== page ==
Now the attorneys enter , and, depending on their personalities and abilities, the process can either  move along smoothly....or not.

There are  number of local, extremely responsive and capable attorneys I respect and know well ...... so I  really breathe a sigh of relief when  one of them will be part of the deal.
Even better is when both attorneys are equally adept.
However....
When I ask the buyer or seller if they already have a RE attorney (if not, I can provide a list and let them make their own selection)..... if the response is, "Oh yes, we will be using "Uncle Fred" as our attorney - he's not going to charge us".
 I take a deep breath and ask if Uncle Fred is, by any chance, a RE attorney, and if he has done any closings, at all,  in the past 25 years?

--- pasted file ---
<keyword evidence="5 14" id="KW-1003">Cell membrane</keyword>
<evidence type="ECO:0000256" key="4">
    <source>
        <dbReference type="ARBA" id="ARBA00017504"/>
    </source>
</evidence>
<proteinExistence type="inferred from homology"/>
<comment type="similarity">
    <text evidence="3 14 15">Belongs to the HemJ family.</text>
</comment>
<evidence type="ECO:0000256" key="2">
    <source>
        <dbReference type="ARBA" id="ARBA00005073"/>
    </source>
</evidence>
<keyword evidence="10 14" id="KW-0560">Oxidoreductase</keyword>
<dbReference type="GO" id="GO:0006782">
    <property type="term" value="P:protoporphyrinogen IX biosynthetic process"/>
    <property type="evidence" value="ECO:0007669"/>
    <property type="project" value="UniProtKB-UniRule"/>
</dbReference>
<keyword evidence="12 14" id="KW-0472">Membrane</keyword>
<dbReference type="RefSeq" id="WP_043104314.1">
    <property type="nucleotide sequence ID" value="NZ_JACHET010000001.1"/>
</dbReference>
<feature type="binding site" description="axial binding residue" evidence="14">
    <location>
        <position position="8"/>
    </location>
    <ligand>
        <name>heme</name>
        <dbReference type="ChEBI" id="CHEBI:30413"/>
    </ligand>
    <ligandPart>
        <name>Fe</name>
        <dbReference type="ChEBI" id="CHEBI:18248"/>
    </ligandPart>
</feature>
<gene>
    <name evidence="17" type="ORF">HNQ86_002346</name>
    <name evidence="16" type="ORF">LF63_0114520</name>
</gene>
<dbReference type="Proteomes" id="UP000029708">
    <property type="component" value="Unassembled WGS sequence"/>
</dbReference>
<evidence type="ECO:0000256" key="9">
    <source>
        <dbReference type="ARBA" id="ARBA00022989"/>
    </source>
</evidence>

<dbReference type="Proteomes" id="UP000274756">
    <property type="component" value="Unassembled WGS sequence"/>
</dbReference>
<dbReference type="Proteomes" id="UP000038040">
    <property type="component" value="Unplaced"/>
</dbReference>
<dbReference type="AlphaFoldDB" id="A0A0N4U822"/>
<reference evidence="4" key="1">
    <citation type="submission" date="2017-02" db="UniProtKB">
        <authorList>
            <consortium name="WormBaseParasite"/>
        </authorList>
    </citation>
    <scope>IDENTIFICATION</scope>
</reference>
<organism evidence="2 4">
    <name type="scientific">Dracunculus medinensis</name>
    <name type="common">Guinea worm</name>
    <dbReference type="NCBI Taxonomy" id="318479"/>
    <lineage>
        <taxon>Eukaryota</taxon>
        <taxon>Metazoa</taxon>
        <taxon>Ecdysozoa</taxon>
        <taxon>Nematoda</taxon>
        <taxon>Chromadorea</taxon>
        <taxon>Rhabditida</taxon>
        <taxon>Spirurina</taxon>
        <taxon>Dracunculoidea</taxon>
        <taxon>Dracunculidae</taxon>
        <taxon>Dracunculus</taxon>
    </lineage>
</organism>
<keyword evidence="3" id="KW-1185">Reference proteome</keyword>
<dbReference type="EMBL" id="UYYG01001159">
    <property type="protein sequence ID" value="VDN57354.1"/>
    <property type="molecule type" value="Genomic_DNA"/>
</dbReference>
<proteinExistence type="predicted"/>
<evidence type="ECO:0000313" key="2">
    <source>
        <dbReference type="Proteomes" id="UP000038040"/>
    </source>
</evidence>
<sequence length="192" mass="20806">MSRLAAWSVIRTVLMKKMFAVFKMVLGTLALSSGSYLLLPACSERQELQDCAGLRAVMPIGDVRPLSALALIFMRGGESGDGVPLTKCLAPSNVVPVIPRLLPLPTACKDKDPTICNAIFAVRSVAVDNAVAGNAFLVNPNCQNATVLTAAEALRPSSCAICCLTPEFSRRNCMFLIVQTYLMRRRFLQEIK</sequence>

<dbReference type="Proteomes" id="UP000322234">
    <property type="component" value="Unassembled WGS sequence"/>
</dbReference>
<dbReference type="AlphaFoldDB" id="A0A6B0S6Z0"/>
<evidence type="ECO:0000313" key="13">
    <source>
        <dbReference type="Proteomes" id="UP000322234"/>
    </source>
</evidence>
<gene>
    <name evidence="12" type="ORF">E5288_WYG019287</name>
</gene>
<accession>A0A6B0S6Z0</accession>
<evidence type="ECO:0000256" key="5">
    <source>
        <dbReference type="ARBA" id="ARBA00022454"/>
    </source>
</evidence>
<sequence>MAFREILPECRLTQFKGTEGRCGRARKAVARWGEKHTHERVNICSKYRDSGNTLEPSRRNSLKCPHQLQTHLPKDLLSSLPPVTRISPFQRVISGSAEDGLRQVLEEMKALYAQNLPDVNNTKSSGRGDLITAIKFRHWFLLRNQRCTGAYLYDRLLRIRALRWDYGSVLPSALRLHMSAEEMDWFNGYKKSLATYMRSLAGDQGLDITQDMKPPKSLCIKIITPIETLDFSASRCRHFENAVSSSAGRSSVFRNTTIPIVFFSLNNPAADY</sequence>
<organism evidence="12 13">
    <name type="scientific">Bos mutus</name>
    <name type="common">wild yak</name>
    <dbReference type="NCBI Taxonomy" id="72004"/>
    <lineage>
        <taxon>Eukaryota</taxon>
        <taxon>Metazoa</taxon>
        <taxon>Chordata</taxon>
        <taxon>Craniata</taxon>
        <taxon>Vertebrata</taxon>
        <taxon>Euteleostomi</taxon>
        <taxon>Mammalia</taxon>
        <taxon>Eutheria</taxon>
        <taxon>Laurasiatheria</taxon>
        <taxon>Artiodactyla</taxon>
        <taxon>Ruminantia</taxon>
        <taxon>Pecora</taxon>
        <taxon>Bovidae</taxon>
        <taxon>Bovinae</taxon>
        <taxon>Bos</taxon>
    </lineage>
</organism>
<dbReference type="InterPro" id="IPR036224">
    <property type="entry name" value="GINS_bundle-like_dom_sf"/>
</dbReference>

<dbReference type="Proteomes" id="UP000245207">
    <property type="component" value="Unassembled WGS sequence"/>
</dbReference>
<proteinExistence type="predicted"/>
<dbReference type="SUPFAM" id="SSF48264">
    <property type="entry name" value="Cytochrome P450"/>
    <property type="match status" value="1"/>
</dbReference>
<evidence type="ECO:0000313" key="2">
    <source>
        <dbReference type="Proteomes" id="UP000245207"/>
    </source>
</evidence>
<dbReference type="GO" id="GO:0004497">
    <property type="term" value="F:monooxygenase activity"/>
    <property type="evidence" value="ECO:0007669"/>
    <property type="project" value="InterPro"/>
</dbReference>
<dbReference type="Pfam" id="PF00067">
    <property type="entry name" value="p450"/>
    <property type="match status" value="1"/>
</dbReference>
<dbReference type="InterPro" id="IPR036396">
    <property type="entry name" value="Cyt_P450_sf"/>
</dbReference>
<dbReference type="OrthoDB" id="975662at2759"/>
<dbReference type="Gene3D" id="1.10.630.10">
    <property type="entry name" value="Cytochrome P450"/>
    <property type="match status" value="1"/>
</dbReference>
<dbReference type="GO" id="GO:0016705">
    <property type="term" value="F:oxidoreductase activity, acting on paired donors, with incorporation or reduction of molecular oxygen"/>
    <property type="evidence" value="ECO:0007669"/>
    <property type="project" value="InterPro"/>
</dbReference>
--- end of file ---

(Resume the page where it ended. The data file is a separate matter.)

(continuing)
If not, I know it may be a bumpy ride to the closing table.

Or, the response can be : "Oh, yes, I have an attorney -  I know Mr. HeadOfTheFirm, Esq....(the partner in a law firm with 150 attorneys)..... I play golf with him, so he will handle my sale".

Well...what I know that they don't know is - he will probably never even look at the contract - one of the young associates, Mr. IWannaBePartner, Esq.,  (or maybe even  the paralegal,who usually is the most efficient one to work with), will take over........and often they can nitpick everything just in case the "boss" does happen to glance at what is going on. They want to make sure they crossed every "t" and dotted every "i" - three times!

Once, the att,. review was taking so long, that I finally called the associate and said: "Look, we're not selling the Empire State Building here - just a house! Please get this  resolved asap so we can move along with the inspections"!

Anyway, it can be an interesting mixture of people....with varying  personalities, abilities and egos, along  with  emotions thrown in due to the stress of buying or selling a home that the buyers and sellers are experiencing.

But, fortunately, we usually do wind up at a closing table.....eventually!

  • January 24 2013